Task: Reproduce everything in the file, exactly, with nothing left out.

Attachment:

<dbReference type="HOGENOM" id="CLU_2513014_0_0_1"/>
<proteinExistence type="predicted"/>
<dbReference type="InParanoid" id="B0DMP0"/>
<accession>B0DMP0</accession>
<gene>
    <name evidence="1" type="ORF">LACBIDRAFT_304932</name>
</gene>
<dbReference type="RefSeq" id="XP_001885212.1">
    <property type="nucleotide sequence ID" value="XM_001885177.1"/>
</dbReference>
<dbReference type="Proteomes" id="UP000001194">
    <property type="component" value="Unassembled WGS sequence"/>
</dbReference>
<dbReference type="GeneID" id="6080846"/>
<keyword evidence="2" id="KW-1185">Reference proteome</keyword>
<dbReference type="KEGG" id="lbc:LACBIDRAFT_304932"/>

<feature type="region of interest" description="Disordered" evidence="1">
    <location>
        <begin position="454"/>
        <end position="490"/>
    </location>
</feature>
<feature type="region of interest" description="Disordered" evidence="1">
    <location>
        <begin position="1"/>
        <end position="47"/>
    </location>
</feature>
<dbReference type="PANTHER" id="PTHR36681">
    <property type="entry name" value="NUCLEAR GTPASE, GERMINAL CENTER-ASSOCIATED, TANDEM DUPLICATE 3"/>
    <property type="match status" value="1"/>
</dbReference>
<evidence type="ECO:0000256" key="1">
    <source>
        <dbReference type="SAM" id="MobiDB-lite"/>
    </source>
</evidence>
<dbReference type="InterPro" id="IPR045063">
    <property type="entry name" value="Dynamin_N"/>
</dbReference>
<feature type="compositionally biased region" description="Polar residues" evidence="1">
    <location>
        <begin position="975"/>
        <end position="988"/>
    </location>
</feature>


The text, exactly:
<dbReference type="HOGENOM" id="CLU_2513014_0_0_1"/>
<proteinExistence type="predicted"/>
<dbReference type="InParanoid" id="B0DMP0"/>
<accession>B0DMP0</accession>
<gene>
    <name evidence="1" type="ORF">LACBIDRAFT_304932</name>
</gene>
<dbReference type="RefSeq" id="XP_001885212.1">
    <property type="nucleotide sequence ID" value="XM_001885177.1"/>
</dbReference>
<dbReference type="Proteomes" id="UP000001194">
    <property type="component" value="Unassembled WGS sequence"/>
</dbReference>
<dbReference type="GeneID" id="6080846"/>
<keyword evidence="2" id="KW-1185">Reference proteome</keyword>
<dbReference type="KEGG" id="lbc:LACBIDRAFT_304932"/>

<feature type="region of interest" description="Disordered" evidence="1">
    <location>
        <begin position="454"/>
        <end position="490"/>
    </location>
</feature>
<feature type="region of interest" description="Disordered" evidence="1">
    <location>
        <begin position="1"/>
        <end position="47"/>
    </location>
</feature>
<dbReference type="PANTHER" id="PTHR36681">
    <property type="entry name" value="NUCLEAR GTPASE, GERMINAL CENTER-ASSOCIATED, TANDEM DUPLICATE 3"/>
    <property type="match status" value="1"/>
</dbReference>
<evidence type="ECO:0000256" key="1">
    <source>
        <dbReference type="SAM" id="MobiDB-lite"/>
    </source>
</evidence>
<dbReference type="InterPro" id="IPR045063">
    <property type="entry name" value="Dynamin_N"/>
</dbReference>
<feature type="compositionally biased region" description="Polar residues" evidence="1">
    <location>
        <begin position="975"/>
        <end position="988"/>
    </location>
</feature>